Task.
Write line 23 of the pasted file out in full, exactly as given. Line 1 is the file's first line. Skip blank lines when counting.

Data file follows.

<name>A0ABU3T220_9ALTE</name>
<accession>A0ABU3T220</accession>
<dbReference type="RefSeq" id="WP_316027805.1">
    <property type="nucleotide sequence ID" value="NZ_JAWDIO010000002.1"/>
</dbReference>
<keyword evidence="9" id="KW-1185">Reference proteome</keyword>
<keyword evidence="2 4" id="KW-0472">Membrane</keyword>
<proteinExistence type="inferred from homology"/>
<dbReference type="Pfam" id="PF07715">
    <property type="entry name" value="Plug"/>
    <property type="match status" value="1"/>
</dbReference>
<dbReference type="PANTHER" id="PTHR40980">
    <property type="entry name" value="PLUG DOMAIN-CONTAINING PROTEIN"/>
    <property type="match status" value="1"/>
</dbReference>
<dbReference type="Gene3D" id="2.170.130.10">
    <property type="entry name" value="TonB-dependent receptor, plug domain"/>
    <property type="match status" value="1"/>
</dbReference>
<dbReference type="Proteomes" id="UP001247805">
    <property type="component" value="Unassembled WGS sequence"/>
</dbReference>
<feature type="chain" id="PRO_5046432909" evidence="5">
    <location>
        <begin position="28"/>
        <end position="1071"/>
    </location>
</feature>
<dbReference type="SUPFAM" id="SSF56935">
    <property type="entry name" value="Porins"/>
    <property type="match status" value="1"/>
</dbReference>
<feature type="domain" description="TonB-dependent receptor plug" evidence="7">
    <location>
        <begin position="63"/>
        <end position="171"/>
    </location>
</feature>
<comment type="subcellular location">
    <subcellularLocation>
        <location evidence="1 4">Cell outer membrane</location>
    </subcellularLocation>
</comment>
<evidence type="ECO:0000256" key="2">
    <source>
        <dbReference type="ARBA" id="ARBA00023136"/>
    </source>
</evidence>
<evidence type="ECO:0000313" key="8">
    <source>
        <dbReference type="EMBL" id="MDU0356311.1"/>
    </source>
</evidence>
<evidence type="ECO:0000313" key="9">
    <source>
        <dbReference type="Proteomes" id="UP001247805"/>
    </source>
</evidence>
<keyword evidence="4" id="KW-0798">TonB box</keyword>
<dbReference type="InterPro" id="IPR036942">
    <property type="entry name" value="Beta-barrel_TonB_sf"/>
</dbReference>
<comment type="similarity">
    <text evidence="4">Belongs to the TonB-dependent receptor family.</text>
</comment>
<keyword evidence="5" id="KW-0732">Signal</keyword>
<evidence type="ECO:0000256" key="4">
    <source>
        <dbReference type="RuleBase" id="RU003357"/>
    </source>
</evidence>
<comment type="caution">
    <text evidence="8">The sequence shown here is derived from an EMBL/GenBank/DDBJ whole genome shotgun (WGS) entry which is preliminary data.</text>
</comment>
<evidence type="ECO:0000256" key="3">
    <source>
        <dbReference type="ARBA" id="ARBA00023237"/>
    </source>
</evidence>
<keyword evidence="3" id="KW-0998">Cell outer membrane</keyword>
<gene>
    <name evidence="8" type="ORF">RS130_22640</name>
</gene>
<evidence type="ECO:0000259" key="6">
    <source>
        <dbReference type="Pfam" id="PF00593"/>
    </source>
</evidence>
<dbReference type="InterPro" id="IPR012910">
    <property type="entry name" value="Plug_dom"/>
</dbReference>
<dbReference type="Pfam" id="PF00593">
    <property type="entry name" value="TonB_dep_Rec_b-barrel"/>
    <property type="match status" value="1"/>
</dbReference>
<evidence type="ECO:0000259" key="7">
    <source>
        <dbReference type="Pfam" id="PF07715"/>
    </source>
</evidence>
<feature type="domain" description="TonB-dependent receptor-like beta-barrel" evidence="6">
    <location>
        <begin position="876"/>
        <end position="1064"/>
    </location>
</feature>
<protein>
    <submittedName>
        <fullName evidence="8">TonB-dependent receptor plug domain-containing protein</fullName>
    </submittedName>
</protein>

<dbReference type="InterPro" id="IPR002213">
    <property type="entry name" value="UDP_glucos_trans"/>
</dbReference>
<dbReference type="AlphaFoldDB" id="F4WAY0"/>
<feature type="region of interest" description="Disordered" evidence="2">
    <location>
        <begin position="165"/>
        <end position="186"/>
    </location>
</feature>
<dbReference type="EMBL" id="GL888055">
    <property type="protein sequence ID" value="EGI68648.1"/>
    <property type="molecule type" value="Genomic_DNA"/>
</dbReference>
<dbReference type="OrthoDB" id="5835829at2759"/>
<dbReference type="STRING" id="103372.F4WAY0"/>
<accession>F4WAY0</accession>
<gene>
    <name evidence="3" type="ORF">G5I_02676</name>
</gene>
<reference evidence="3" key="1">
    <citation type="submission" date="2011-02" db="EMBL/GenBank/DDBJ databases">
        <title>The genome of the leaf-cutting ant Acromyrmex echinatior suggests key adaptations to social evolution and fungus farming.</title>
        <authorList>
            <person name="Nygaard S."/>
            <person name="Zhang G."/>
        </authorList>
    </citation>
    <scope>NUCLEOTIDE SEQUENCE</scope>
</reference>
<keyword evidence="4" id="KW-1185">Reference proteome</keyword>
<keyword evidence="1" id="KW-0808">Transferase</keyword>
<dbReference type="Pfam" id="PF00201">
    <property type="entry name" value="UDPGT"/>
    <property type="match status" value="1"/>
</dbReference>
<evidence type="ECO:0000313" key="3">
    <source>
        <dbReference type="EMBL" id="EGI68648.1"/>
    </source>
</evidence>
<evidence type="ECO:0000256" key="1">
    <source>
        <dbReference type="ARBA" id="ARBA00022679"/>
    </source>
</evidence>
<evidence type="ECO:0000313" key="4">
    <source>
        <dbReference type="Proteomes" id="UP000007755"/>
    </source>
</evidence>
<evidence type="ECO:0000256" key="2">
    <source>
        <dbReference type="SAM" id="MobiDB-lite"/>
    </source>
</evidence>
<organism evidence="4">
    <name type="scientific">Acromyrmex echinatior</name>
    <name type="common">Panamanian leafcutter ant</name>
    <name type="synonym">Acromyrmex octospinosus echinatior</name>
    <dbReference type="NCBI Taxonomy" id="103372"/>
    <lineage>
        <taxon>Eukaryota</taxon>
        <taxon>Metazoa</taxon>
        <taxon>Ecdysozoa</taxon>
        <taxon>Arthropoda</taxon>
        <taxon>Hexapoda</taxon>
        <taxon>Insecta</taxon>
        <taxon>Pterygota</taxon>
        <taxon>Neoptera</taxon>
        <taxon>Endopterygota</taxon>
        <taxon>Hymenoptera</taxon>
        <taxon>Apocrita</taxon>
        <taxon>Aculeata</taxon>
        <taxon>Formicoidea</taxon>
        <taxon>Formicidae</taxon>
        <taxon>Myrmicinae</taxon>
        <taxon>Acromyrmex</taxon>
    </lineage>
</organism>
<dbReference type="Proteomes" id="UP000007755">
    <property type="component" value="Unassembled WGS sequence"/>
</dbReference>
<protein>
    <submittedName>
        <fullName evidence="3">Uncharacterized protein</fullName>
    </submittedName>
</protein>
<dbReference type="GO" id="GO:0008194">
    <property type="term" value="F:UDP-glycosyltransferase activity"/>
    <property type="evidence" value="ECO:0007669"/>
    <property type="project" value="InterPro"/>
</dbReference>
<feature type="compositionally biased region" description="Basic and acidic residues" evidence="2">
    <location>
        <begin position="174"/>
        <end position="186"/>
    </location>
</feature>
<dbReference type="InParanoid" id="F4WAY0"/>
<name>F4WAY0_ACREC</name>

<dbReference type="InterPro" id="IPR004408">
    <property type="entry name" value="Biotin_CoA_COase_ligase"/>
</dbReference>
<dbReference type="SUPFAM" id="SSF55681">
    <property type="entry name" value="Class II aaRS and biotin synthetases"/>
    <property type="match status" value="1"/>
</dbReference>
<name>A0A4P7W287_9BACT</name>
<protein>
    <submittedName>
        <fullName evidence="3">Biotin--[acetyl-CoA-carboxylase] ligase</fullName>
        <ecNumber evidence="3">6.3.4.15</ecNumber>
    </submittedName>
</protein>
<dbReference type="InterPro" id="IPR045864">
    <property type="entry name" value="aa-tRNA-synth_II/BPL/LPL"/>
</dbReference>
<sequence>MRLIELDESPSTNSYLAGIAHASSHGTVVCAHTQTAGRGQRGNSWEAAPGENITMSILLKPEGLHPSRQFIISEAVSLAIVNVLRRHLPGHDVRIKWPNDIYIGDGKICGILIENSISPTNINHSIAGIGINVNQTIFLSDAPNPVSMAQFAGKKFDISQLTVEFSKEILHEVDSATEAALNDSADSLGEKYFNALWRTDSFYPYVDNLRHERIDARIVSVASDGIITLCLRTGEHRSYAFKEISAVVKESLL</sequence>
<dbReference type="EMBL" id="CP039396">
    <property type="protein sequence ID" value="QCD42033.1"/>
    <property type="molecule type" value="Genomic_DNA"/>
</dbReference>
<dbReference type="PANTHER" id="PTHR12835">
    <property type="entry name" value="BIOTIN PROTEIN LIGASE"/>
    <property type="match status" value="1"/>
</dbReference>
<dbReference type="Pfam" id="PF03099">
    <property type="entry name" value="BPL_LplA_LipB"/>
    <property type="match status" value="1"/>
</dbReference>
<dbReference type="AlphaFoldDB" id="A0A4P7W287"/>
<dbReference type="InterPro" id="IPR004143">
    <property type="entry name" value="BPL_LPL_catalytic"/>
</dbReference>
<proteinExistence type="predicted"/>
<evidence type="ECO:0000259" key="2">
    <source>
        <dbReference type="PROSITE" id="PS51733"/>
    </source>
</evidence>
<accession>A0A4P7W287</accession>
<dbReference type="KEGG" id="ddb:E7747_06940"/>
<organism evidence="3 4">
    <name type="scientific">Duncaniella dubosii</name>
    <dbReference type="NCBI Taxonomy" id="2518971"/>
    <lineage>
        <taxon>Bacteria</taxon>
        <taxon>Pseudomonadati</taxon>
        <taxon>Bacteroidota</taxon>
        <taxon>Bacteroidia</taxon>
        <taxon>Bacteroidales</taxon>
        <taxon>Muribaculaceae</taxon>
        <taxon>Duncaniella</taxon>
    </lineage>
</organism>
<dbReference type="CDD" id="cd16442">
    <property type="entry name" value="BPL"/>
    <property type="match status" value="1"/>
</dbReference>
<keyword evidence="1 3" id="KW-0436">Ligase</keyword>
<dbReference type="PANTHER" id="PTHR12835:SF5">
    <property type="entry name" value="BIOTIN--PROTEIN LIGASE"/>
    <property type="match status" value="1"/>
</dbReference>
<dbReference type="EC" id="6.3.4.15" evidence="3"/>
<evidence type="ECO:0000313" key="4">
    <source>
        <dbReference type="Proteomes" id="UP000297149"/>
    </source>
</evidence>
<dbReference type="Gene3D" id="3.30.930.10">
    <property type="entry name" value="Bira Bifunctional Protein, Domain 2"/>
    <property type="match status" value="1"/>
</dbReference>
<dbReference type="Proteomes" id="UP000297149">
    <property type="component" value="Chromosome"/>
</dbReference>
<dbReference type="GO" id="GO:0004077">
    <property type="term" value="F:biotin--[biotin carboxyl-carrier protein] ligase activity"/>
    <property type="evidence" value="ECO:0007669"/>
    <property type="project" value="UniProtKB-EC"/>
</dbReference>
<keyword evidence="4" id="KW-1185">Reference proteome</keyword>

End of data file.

</dbReference>